Choosing a Tank
Glass or Acrylic?
There are pros and cons to both, so it basically comes down to individual preference. Generally, acrylic tanks are stronger, much less likely to break or leak, are clearer, lighter, and easier to move, and better insulated. The biggest downside to acrylic is that it can be much more easily scratched, so care needs to be taken with cleaning and general maintenance. Glass is less expensive, and is available in a variety of shapes and sizes, but it doesn’t tend to come in the variety of shapes that acrylic does. Glass doesn’t scratch as easily as acrylic, and although glass tanks can of course be smashed if you drop them, they are long-lasting, provided they are handled with care when moving them. Glass fish tanks also do not tend to hold their value as well as acrylic ones, but unless you are looking to change them regularly, that is a minor point.
The surface of the water is where the exchange of gases that are essential for life to survive in the tank happens. It is essential for the well being of your fish that there is enough surface area for sufficient exchange of oxygen coming in and carbon dioxide going out. More decorative or unusual aquarium shapes have relatively low surface area, though this can be made up for by careful planning of filtration and water movement. Generally speaking though, a long, low tank (landscape format, if it were a picture) is a better habitat for more fish than a tall, narrow (portrait format) one. It will also be considerably easier to maintain and clean. Bear in mind also the location for your tank: you need to be able to reach inside to the bottom without too much difficulty, in order not only to clean the gravel, but also to do things like rearrange ornaments and care for plants.
Aquarium sizes vary from about 5 litres to 1000 litres or more, though the more standard size would be from about 7 litres for a tiny tank to about 700 or 800 litres for a chunky five foot one.
It’s not necessarily the right choice to buy the smallest aquarium as a beginner, as it is actually much easier to care for a larger set-up than a small one, as water quality is much easier to get right and to maintain the more of it there is. Small fluctuations in water quality have a more dramatic effect on the life within a tiny environment than they do on a much bigger one. Plus, once you get some fish, it won’t be long until you want more! So, the best tip when looking at size is that the biggest you can physically make space for, the smoother your journey through fish keeping will be.
Make sure your tank comes with a ready-made stand that is designed to take its weight, or that the item of furniture you plan to site it on is robust enough for the job. Remember that even empty, a large glass fish tank is very heavy; with gravel in it, it is even heavier, and then once filled up with water, its weight increases massively. One litre of water weighs one kilogram, so a filled 80 litre tank (which is not huge) will weigh as much as a fairly large person.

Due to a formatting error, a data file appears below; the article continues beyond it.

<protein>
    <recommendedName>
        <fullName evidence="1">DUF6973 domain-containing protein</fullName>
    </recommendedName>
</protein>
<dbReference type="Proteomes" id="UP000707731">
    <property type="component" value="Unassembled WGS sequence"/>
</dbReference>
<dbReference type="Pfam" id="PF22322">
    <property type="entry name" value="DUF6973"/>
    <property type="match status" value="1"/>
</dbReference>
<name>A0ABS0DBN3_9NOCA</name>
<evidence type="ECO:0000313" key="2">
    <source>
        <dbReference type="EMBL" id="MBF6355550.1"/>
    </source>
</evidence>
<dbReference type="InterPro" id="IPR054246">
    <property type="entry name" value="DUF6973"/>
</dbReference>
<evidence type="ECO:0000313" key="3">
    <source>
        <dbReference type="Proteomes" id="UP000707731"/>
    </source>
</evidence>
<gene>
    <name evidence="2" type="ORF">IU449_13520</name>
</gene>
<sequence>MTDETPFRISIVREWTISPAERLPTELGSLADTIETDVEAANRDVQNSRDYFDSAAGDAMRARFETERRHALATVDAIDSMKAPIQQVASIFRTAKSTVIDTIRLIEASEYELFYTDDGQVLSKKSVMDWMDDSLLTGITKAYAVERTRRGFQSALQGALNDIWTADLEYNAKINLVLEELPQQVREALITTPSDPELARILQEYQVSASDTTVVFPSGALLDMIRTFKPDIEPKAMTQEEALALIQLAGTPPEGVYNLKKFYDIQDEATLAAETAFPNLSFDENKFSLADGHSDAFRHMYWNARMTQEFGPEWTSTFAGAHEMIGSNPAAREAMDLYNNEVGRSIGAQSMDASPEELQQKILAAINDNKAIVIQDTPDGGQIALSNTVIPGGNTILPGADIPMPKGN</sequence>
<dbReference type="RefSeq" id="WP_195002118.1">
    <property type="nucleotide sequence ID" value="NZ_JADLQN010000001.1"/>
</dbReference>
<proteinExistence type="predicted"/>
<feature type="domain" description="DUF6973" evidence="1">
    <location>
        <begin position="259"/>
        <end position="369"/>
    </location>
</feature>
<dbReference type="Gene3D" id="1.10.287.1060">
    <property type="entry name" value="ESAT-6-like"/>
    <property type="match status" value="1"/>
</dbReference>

There are many tiny aquarium set-ups available, in a variety of unusual designs. You can get decorative betta bowls, miniature ‘nano’ aquarium set-ups with built-in clocks and night lights, and so forth. These must be handled with care: you cannot just scale down a regular aquarium set-up as a tiny desktop unit.
Smaller displays are suitable for animals and plants that would be lost in a regular tank. Small invertebrates like shrimp—both freshwater and marine—are great for these little tanks. Water stability is extremely precarious with very small volumes—another reason to use them only for the tiniest of inhabitants. Heating, lighting, and filtration are also very difficult with such a small space to play with, though manufacturers are beginning to produce equipment designed especially with these tiny set-ups in mind.
Whichever shape or size you choose, there are essential factors to consider: the size and type of fish you wish to keep, what numbers of their own kind they need in order to thrive, and what size they will grow to being the most important.
Do not overcrowd your tank. Even tiny fish need space to swim about. Some combinations will also need to be able to claim their own territories, and will only be able to do that with sufficient tank space and decorations, plants and so forth.
Many species need to belong to a shoal of five or six to be happy. Two albino corydoras will behave manically, chasing each other back and forth across the tank endlessly, which might seem like fun to watch, but they will be calmer and far less stressed (and therefore much healthier and happier) with three or four other ‘friends.’
Stock sensibly for your tank size: A 500 litre tank is too small for even one single two foot monster, but could provide a happy home for a huge community of varied other, more modest fish. And that cute, comical looking plec may look like it’ll fit perfectly into your 2 foot tank, and it will while it’s still a baby, but it will soon grow to a foot long and not have space to turn round.
Research your fish of choice’s habits: you could keep half a dozen angelfish happily in a three foot community tank, but if two of them pair up and start to breed, the other angels, and other species living happily alongside up to that point, would be in danger of being attacked, and someone would need rehoming.
So, weigh up all the factors, make the choices that suit what you need, and get the perfect aquarium for you and your fish.